In the digital landscape, the biggest threat at the moment are no longer banks, but rather the big technology firms, says Evy Theunis, digital wealth head of DBS Private Bank.
In an interview with Citywire Asia, Theunis said companies like Alibaba or Google, that are able to launch new products at scale and at an extremely fast pace are the biggest rivals for banks.
‘How we work on staying ahead of the curve is by constantly challenging the way we look at banking today, and try to disrupt ourselves and change the mind-set of our staff,’ she said.
According to Theunis, private banking clients nowadays want the comfort of being able to manage their finances anywhere, anytime. Trust, for that matter, she said is very important.
‘When customers manage their wealth and do their banking, they want personalised relationships. Customers want to feel the personal touch when dealing with the bank.
‘This has become increasingly important, especially with the ability to use data in a much more powerful way and with the rise of artificial intelligence. We are looking at how we can best integrate this into our business,’ she added.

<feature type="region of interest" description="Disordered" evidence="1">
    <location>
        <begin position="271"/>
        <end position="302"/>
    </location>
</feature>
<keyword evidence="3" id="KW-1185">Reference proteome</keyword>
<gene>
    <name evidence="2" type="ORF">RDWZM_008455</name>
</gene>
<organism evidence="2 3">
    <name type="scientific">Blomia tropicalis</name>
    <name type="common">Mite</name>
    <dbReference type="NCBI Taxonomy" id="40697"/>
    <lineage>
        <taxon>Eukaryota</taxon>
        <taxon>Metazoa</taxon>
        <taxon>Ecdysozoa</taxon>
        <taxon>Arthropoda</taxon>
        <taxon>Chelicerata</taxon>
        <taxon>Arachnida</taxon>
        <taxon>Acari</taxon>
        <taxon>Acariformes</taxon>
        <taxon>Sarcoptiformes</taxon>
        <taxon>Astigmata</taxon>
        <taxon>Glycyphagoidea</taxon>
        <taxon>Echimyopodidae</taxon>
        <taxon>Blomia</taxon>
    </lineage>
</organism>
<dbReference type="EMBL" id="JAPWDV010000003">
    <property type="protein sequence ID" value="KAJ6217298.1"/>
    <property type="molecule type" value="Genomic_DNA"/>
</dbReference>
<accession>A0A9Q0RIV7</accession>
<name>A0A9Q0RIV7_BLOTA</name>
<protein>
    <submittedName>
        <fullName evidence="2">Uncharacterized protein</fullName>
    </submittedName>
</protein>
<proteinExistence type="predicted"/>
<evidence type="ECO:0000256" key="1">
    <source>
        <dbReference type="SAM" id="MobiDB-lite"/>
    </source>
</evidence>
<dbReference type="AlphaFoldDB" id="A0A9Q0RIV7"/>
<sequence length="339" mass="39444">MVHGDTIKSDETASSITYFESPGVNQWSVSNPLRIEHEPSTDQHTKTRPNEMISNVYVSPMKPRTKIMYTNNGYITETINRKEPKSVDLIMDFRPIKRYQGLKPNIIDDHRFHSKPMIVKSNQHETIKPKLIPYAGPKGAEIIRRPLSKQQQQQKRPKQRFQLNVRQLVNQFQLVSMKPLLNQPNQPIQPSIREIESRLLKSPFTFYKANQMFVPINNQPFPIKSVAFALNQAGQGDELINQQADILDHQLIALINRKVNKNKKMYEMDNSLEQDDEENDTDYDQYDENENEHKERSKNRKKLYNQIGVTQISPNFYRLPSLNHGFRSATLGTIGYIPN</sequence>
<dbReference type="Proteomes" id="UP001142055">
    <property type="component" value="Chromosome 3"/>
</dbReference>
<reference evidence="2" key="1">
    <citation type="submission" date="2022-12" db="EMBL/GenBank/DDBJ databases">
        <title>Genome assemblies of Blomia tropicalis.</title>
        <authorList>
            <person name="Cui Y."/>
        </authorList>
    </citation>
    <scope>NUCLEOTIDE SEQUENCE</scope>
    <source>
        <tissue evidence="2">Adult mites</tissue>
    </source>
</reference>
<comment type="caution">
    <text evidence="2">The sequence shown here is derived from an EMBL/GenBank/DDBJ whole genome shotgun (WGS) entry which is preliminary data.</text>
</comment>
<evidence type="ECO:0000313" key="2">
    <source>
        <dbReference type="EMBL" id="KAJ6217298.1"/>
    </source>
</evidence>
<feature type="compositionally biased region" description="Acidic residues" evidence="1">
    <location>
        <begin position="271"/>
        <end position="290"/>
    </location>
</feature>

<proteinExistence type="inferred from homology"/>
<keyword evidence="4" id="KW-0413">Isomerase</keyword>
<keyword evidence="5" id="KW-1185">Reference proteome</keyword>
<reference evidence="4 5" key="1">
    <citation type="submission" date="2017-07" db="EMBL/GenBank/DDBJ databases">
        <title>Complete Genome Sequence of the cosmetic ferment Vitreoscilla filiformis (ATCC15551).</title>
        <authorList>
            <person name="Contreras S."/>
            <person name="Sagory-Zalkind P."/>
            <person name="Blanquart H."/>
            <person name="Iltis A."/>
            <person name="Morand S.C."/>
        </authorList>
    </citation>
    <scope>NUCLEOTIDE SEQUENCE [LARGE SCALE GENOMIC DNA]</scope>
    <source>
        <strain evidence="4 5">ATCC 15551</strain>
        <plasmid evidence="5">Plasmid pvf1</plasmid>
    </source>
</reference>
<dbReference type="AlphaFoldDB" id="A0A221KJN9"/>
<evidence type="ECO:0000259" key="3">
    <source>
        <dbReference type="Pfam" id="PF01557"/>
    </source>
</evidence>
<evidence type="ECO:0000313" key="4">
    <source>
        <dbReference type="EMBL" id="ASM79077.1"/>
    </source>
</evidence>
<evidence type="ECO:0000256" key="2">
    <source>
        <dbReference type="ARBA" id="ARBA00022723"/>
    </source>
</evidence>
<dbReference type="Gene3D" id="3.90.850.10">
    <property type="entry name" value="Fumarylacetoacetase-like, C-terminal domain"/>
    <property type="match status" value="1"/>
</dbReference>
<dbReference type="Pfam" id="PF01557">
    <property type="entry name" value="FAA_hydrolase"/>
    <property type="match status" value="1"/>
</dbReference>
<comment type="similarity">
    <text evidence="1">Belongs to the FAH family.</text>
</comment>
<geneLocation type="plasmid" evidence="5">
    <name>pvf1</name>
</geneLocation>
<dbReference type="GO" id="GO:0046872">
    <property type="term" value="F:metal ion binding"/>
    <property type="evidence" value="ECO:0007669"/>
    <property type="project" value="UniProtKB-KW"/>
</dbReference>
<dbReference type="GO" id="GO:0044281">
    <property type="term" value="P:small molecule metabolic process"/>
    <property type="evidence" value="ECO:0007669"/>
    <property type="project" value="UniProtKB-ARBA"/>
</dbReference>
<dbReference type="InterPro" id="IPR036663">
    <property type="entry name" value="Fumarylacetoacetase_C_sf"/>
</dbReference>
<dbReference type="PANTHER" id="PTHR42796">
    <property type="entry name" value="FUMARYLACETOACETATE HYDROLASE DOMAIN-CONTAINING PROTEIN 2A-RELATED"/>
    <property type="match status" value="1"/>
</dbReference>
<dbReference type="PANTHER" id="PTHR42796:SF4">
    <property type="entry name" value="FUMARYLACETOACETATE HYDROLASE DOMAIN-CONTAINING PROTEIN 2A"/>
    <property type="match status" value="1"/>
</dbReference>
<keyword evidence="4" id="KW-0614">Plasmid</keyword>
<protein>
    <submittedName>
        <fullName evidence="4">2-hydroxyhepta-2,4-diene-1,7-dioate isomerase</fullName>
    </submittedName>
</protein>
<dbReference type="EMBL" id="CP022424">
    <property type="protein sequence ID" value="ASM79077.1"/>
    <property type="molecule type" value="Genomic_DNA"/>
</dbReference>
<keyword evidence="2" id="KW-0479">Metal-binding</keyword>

In the last five years, DBS has made significant efforts to innovate across the full spectrum of its digital offering.
Last February, after two years of fine tuning, the Singaporean bank launched the enhanced version of its wealth management platform, DBS iWealth. It is catered to high-net-worth clients in its DBS Treasures Private Client, DBS Private Bank, and DBS Treasures business segments.
‘DBS iWealth is a full suite offering that extends beyond customer engagement,' Theunis said. 'The objective of the platform also includes online acquisition and investment transactions, thereby generating revenue and reducing cost to serve.
‘The customer journey is complemented with our RM Mobility app, providing our customers with a consistent digital experience even when they are in discussions with our relationship managers.’
Going forward, DBS is keen to drive personal investments in the affluent segment through financial planning tools and data-led advisory. The bank is also looking to expand its digital wealth management capabilities regionally with localisation efforts.
‘This is to ensure that the customer experience is consistent with local usage behaviours and needs, so as to remain relevant for the country while providing cost synergies from a platform development perspective.
‘Furthermore, we are working at bringing our product management and advisory architecture to a state of the art, which will help us make the next big leap in digital wealth management, ’ Theunis concluded.